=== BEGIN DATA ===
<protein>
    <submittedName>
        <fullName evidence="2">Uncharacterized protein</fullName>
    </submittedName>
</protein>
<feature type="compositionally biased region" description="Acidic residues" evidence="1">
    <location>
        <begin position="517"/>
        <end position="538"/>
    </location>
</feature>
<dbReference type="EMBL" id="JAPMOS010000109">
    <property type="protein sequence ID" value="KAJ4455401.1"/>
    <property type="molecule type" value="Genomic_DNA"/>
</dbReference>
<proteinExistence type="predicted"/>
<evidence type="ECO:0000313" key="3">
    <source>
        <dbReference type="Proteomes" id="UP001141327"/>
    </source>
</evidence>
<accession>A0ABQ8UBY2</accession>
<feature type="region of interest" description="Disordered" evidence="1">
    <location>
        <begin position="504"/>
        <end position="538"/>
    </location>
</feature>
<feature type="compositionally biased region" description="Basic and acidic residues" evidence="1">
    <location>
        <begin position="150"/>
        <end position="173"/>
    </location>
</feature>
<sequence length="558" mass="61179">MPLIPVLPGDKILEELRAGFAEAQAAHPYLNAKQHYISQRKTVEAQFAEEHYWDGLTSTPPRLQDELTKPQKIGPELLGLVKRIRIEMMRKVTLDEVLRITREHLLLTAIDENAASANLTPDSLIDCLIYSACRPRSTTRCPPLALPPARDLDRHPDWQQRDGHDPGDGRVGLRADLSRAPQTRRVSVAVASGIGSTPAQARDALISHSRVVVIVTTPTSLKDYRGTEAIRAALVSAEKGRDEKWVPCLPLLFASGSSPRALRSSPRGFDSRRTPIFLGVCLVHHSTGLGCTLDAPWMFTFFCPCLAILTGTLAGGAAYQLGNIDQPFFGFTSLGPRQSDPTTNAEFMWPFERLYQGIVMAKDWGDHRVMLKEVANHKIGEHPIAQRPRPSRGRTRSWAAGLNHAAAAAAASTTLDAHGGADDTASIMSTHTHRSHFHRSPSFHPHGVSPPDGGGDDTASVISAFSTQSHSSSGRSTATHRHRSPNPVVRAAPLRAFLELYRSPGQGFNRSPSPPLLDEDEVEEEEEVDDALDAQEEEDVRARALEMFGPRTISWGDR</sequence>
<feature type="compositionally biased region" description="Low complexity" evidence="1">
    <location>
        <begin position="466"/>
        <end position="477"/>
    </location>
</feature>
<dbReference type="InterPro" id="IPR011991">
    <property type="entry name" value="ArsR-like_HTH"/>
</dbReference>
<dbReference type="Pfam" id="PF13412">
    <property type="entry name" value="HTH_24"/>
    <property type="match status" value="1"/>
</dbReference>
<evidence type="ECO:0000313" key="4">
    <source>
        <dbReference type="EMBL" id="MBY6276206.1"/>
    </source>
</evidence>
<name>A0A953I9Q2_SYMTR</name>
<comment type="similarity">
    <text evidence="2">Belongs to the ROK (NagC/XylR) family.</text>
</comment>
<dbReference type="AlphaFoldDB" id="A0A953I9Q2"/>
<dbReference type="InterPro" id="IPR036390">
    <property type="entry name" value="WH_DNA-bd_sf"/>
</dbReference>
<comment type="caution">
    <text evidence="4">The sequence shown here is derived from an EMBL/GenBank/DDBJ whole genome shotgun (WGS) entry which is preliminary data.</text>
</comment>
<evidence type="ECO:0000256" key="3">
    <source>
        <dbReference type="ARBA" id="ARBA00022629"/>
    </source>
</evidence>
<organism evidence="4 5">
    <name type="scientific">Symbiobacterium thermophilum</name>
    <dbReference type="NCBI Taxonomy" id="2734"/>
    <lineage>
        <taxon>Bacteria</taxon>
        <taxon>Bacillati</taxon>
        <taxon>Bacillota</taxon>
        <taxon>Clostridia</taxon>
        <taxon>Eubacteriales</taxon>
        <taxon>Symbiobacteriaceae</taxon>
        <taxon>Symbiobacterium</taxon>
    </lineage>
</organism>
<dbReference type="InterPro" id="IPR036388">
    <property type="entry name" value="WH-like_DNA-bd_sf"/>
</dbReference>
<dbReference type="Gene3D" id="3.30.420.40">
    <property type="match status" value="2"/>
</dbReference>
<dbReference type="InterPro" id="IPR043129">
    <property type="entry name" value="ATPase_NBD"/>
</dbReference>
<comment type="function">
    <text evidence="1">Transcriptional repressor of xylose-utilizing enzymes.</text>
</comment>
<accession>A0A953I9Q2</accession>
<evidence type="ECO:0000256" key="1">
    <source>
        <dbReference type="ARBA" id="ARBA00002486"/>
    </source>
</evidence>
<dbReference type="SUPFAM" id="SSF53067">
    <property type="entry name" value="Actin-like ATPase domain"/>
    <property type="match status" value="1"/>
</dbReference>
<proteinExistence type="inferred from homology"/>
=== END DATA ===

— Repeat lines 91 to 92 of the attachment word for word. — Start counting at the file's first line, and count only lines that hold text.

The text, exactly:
</dbReference>
<comment type="function">